"Success is never final.
Failure is never fatal. It is courage that counts."
My junior varsity football coach, Coach Hemmler, told the above words
to me. He also told me in the same breath, "Pynchon, I can’t use you.
You suck at football and you’re no good." Now, despite his lack of
grammar and need for redundancy (I sucked at football AND I was no
good?), Coach Hemmler was the most inspirational mentor I ever had, bar
Straightforward, brutally honest, possibly crazy and at times downright
mean, he taught me many, many life lessons. And most of those life
lessons ended with why I sucked.
I first met Coach Hemmler during the fall of my sophomore year in high
school. At first glance, hedidn’t seem like much. Short, wiry, a little
hunch-backed with a buzz cut and wire rimmed glasses, he looked like he
was about ninety years and would keel over if the wind blew on him
directly. But, very quickly, I learned that Coach Hemmler had an
inner strength. Maybe it was the fact that he could bench-press two
hundred pounds or maybe it was the fact that he cut the worst farts
ever known to man. Whatever the reason, Coach H. was intimidating.
Because at the age of fifteen I was bigger than most guys in my class,
I faked my way on to the JV football squad and actually got some
playing time at defensive end. That playing time lasted for exactly one
game. Then Coach H. realized how truly awful I was and benched me for
what was most of the season. He did put me in on the rare occasion,
particularly when we were losing.
After a horrible down he would look around in frustration, find me
sitting on the aluminum bench and sigh, "Well, you might as well get in
there, Pynchon. You can’t make it any worse." And you know what? He was
right. I didn’t make it any worse!
Coach Hemmler coaching style can be summed up in one word: simple. When
the offensive squad made a good play, he would shout out at the top of
his lungs for all to hear, "Run that exact same play but to the other
side!’ Sure, it never worked twice in a row, but you’ve got to admire
the man for his convictions.
When he needed to motivate our quarterback, Jeff Assini, into playing
better, he’d admonish him during practice by saying, "Assini, I would
bench you but I think your mom’s good looking." Hey, he was just saying
what all of us on the team were thinking.
Now, we weren’t much of a JV football team, and Coach H. made sure we
knew of that: "We are not a great team," he said. "Our team does not
have a lot of great players." (Again, Coach was a big fan of
redundancy.) "All of you on this team have weaknesses," Coach
H.continued, "Nobody’s perfect. You all have flaws."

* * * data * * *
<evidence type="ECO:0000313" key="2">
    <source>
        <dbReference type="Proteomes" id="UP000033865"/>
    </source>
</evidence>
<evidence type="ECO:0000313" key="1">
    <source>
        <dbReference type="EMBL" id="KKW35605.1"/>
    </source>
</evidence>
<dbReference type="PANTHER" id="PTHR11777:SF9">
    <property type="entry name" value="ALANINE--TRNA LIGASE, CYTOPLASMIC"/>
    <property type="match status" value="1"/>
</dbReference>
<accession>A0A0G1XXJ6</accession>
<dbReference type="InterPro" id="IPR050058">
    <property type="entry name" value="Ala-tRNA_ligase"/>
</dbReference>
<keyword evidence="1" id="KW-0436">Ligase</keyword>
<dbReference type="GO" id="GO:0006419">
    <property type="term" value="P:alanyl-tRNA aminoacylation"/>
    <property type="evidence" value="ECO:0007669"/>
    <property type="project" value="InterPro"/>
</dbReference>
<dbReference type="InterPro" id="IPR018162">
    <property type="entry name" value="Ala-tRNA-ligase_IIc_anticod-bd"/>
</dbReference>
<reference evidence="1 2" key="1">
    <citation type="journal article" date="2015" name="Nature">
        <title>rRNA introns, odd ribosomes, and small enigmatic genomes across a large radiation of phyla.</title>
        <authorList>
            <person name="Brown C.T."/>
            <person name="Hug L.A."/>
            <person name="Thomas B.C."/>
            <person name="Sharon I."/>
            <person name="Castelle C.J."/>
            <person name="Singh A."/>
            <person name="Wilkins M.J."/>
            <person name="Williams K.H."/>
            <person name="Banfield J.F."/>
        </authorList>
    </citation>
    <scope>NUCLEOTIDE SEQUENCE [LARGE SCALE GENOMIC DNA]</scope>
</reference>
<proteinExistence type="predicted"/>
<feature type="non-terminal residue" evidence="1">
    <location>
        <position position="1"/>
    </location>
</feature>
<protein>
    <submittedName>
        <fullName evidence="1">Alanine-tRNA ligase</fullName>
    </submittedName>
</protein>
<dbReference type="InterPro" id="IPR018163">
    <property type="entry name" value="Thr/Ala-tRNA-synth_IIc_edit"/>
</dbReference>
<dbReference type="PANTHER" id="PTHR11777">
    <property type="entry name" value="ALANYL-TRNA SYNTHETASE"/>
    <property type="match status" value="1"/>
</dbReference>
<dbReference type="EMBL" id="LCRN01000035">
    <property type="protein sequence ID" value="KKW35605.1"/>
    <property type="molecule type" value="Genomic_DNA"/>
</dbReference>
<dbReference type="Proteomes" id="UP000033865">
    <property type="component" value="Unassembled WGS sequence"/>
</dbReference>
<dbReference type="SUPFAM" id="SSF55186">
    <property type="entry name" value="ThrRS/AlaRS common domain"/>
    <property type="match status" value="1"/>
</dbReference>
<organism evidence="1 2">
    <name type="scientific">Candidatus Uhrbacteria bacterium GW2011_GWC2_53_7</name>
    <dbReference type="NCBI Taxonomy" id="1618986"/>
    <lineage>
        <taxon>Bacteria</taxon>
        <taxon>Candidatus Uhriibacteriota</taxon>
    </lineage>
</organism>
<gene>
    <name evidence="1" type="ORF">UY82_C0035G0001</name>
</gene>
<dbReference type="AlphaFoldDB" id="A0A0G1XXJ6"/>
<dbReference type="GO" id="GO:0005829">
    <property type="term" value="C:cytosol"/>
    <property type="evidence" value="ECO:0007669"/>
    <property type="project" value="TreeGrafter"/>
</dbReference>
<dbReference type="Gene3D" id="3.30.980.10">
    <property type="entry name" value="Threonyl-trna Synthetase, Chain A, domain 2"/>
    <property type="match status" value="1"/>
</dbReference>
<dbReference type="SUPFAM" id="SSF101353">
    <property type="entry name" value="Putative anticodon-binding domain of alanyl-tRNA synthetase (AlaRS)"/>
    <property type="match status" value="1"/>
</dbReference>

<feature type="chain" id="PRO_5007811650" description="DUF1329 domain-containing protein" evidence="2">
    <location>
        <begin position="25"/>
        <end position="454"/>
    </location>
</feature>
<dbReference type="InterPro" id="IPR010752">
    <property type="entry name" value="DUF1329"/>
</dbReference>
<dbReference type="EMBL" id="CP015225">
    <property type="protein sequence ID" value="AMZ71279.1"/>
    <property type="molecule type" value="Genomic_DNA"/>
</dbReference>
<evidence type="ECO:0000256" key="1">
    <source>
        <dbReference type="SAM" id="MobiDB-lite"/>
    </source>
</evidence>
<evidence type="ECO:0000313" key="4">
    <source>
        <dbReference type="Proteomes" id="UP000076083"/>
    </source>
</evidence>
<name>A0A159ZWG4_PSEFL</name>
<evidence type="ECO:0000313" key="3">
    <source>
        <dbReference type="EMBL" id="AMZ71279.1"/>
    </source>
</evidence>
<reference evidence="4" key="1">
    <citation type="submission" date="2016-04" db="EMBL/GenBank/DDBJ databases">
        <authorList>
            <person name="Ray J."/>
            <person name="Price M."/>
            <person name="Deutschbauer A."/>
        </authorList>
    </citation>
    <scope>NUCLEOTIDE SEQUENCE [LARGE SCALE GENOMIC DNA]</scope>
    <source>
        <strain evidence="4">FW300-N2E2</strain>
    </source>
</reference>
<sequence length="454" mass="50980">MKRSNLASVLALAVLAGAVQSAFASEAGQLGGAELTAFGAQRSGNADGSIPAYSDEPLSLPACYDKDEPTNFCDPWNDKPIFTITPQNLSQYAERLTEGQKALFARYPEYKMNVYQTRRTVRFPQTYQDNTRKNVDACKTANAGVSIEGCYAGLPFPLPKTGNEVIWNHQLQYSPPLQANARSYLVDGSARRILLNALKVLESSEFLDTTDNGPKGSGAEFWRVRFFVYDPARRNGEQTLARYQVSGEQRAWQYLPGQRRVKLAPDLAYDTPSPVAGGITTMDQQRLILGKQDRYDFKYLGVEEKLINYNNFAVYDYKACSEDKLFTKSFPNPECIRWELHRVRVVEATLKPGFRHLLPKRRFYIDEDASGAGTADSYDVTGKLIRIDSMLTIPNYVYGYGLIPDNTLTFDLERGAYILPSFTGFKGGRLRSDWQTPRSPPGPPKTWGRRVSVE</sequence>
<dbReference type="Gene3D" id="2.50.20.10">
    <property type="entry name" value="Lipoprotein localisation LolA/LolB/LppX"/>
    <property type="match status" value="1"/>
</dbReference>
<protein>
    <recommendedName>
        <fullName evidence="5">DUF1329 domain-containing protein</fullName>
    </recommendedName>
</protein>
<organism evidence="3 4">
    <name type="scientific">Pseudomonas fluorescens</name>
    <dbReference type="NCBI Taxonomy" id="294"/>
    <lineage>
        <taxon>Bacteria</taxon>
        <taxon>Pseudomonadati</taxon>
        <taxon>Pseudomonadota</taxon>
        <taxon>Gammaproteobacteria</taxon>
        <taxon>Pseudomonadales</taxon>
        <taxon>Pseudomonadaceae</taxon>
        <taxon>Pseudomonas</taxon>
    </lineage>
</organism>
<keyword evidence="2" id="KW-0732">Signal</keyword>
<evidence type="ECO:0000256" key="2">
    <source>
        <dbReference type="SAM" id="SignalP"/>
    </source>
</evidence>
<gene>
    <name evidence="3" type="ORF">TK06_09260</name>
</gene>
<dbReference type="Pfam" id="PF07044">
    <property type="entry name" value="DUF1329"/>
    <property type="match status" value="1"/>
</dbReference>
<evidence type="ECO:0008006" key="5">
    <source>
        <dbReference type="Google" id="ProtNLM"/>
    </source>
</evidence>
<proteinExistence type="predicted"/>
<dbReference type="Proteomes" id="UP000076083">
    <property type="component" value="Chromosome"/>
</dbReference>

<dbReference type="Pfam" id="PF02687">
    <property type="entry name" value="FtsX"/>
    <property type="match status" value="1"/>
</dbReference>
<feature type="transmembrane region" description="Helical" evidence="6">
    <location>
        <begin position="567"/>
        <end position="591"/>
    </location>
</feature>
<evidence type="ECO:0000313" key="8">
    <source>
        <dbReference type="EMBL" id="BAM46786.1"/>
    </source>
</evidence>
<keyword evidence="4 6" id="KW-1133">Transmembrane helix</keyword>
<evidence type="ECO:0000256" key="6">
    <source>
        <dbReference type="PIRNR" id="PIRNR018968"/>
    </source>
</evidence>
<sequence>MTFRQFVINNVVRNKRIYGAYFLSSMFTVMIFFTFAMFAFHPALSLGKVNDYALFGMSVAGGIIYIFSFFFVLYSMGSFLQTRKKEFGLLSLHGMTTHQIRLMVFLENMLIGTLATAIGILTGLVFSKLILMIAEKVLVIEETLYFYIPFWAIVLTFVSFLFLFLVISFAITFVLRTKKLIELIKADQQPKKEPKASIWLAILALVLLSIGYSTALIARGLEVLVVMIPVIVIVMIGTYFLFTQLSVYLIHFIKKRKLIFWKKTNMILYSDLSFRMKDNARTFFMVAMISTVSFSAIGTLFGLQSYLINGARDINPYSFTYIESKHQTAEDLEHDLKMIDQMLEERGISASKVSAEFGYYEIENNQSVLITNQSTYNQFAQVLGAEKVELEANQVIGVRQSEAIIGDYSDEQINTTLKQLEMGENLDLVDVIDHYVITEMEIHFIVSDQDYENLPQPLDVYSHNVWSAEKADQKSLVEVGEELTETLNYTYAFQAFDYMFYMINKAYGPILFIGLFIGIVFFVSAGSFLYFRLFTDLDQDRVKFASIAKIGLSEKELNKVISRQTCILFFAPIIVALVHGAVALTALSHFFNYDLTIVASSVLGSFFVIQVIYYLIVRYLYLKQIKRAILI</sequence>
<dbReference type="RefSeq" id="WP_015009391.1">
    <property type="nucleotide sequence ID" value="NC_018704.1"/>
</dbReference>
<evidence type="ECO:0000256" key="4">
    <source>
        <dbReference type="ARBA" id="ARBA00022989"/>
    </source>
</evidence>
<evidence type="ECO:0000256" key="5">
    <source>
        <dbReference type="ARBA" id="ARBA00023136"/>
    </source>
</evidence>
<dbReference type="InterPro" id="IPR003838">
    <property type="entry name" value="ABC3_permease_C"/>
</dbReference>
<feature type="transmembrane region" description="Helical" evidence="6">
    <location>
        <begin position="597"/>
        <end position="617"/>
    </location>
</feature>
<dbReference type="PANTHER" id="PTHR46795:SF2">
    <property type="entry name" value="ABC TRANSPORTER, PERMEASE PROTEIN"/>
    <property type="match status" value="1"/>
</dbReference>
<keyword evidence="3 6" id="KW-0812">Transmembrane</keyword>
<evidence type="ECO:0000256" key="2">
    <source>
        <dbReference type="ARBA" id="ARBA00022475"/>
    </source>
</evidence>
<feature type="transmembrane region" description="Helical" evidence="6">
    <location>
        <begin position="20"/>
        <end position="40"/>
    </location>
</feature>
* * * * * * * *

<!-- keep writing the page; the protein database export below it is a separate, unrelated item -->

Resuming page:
Coach Hemmler then made us get into a straight line. He then walked
past each and everyone of us to let us know what our exact flaws
"Albright – you’re too slow."
"Myers – you’re uncoordinated."
"Pynchon – you’re not tough enough."
"Gordon – you’re too hyper."
"Raleigh – you’re just plain dumb."
He did this to every kid in line, until he got to poor Jamie Stevenson.
"Stevenson – you can’t run, you can’t hit, you can’t catch, you can’t
throw, you can’t block and you’re too fat."
Jamie was the equipment manager.
This would continue for the rest of the season, with Coach Hemmler
constantly pointing out our flaws. One morning I walked past him in the
hallway on my way to French class:
"Morning, Pynchon. How come you’re so bad at football?"
Thankfully, the football season eventually ended. Unfortunately, the JV
squad ended up with a losing record. Fortunately, none of that was my
fault since I rode the pine for nearly every game. I was done with
football and was looking forward to JV basketball. So imagine my
surprise when at the first day of b-ball tryouts, who bursts through
the gym doors farting up a storm but none other than Coach Hemmler. He
took one look at me and just shook his head as if to say, "I gotta deal
with this donkey again?"
I was determined to show Coach that I was a much better basketball
player than football player. I hustled, I played D, I rebounded, and I
ran the floor like a stallion. I played with such passion that at one
point our center Steve Shomish yelled, "Quit spazzing out, Pynchon.
You’re acting like an ass bag!"
But I didn’t care how ass-baggy I looked. I was on a mission - a
mission to prove to an old-as-dirt man that I had some sort of merit in
the world of junior varsity athletics.
After the last day of tryouts Coach H. pulled me to the side.
"Pynchon, I just wanted to let you know that you’ve impressed me during
"You play with intensity. I like that."
"And I’ve decided that I’m going to start you at forward this season."
"Really? Wow! Thanks, Coach!"
Coach Hemmler smiled, patted me on the back and walked away. He then
suddenly stopped, turned around and walked back to me.
"So how come you can’t play football like you play basketball? I mean
you sucked at football, son. And you were no good!"